BCDC is the oldest bank operating in DRC and speaks to GBR about its activities with the mining sector.
BCDC was founded in 1909, and as such is the oldest bank in the DRC. How has the institution evolved and what role does it play in the mining sector?
With more than 100 years of experience in Congo, BCDC is a long-lasting and a robust institution that inspires respect in the DRC and beyond. Despite regulatory constraints and economic situations, we have strong fundamentals and the profitability of the last years prove it by.
Through our expertise, BCDC is the partner of all major players in the DRC including the biggest mining projects. BCDC has played a major role in the mining sector for decades. Through our vast network located in the mining area and even within some mining sites, we provide the different banking services needed: facilities for the working capital, payroll solutions, follow-up on transactions and regulations…
What are some of the key services BCDC offers and how would you describe your role in the mining industry? Continue reading
GBR meets with MMG to discuss its operations in DRC and what needs to be done to improve the business environment.
Looking at the current situation in the DRC, what does MMG believe needs to happen for the country to recognize its full mineral potential?
We need more robust conversations on how to improve the business environment to get investors excited, specifically by discussing how to support the large industries by bringing in smaller industries. There are not many small industries currently active in the DRC; most of them are sitting across the border where there is a more conducive business environment. We need to support the capacity of smaller companies to supply consumables and other items into the mining sector to promote a healthier industry overall. It is not the job for the mining industry to do grassroots development of these industries, however, discussion needs to happen between the private sector and the government to change the regulatory framework to the benefit of all the different industries.
How does MMG approach its relationship with the government in the DRC and how can the private sector best assist in improving the conditions in DRC? Continue reading
Manono is finding a new life as a mining town after years of neglect.
By Graeme Johnston, Project Manager, AVZ Minerals – Manono
When touching down on Manono’s dusty airstrip, a leisurely 90 minute flight north of the DRC’s second largest city Lubumbashi (a hove of frenetic copper and cobalt exploration activity at the moment) you might be forgiven for thinking that you had arrived in the land that time forgot. Driving out of the airport, past the UN camp and into the main part of Manono can be unnerving to those like myself who have not spent much time in the centre of Africa. However, the incongruities of driving past various international aid outlets and NGO compounds into the wide, old fashioned Belgian mango tree lined boulevards with their elegant, but sadly, run down houses only serves to highlight the long history of colonial involvement in the country and its more recent turbulent past. Continue reading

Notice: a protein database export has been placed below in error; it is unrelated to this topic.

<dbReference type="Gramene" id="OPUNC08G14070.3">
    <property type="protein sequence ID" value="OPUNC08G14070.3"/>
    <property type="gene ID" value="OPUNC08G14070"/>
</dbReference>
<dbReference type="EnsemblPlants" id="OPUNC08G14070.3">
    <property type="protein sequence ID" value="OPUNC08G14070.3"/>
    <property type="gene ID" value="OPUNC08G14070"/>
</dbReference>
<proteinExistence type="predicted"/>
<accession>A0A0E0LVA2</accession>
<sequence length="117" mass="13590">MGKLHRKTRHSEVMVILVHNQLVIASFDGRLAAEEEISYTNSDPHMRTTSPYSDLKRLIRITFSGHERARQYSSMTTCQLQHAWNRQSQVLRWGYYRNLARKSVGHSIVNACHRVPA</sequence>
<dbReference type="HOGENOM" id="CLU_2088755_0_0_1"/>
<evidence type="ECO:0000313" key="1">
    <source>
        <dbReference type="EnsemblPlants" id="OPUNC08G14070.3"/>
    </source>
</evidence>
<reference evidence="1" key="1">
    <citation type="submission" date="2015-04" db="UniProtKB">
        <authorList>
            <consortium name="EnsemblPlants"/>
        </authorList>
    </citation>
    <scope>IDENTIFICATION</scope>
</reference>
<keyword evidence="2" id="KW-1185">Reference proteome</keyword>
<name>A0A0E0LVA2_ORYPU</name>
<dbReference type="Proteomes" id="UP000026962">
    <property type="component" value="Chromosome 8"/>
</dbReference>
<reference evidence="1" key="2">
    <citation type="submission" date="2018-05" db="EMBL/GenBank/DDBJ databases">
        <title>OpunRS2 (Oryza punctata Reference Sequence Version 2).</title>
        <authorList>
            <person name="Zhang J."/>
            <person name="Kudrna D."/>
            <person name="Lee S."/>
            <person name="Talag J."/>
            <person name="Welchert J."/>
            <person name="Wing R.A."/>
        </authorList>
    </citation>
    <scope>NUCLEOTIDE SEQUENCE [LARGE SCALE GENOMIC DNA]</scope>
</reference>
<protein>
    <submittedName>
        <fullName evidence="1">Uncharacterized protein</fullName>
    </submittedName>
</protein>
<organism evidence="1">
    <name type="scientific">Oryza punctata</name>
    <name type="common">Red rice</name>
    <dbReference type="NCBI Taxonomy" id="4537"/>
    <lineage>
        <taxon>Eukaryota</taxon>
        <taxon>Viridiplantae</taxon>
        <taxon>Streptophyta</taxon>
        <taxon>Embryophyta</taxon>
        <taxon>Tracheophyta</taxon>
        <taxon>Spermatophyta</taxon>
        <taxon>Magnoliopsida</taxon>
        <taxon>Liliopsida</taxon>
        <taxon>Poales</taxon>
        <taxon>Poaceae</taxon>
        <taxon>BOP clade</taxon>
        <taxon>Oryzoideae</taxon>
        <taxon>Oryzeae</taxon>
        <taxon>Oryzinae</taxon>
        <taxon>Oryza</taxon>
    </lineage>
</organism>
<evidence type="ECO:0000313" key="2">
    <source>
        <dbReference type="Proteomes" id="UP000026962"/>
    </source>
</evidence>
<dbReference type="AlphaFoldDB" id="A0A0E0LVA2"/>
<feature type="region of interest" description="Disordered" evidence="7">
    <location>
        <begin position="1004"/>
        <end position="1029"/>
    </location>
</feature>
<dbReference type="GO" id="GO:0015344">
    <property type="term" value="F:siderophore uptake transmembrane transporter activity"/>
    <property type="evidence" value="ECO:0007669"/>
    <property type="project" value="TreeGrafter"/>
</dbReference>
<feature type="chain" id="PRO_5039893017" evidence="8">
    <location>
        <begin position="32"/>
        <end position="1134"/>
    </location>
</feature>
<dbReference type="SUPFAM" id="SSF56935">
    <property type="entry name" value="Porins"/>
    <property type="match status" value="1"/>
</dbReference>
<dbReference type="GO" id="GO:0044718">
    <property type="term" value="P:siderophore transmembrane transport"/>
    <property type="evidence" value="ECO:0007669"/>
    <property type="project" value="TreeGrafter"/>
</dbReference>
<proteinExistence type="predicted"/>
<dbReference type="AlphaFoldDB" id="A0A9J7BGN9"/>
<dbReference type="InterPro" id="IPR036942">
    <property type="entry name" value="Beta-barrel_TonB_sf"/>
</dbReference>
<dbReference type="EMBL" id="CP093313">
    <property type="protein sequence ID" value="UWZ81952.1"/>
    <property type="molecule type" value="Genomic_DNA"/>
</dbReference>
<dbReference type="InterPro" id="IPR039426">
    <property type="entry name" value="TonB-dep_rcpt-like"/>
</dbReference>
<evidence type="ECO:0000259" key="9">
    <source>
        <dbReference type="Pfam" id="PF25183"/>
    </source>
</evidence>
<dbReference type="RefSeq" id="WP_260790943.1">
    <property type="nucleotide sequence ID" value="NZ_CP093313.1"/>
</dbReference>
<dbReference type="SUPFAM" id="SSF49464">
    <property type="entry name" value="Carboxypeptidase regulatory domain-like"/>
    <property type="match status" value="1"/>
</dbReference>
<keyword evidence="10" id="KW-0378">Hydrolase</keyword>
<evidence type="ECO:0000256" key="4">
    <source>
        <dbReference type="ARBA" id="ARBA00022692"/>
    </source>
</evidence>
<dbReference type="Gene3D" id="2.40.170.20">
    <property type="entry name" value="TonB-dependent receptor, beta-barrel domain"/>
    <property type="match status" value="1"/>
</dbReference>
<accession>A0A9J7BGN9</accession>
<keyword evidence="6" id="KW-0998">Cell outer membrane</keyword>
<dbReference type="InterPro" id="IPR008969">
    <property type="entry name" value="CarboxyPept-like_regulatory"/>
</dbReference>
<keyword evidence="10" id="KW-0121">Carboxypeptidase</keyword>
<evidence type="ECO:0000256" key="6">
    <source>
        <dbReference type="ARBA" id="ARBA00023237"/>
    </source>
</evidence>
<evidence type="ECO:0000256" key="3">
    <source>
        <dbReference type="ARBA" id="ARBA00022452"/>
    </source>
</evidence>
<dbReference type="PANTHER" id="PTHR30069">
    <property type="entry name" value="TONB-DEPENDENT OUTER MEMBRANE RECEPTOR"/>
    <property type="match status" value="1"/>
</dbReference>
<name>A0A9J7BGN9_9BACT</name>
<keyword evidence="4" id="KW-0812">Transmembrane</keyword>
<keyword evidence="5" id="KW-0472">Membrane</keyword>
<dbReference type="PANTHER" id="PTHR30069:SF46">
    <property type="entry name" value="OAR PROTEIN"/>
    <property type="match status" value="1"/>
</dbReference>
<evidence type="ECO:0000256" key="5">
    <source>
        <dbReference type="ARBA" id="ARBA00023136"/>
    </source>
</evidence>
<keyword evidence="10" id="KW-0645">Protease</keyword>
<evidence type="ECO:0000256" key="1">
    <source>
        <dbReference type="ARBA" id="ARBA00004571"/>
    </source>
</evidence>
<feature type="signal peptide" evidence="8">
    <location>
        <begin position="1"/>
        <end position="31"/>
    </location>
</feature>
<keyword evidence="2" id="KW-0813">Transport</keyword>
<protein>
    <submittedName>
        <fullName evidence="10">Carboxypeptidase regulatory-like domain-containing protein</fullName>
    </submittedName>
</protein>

Mining Service and Consulting, based in Abidjan, is growing apace with the influx of investments into mining in Cote d’Ivoire and expanding its services across the francophone region.
Could you provide a brief introduction to Mining Services and Consulting (MS&C) and your current clients?
Mining Services and Consulting provides legal and tax services for mining, exploration and service companies across West Africa. We are the sole one-stop-shop in these services for Cote d’Ivoire and, as far as I am aware, there is not another consulting firm regionally that offers such a breadth of assistance for mining companies. We also provide customs, accounting, financial and business management services, with a growing team of experts based in our main office in Abidjan. As managing partner, I am a lawyer specializing in mining and tax law, and have negotiated four mining conventions. As president of the legal, tax and custom commission of the Chamber of Mines, I worked with the Ministry of Industry and Mines to write the mining code to develop Cote d’Ivoire into a top mining investment destination.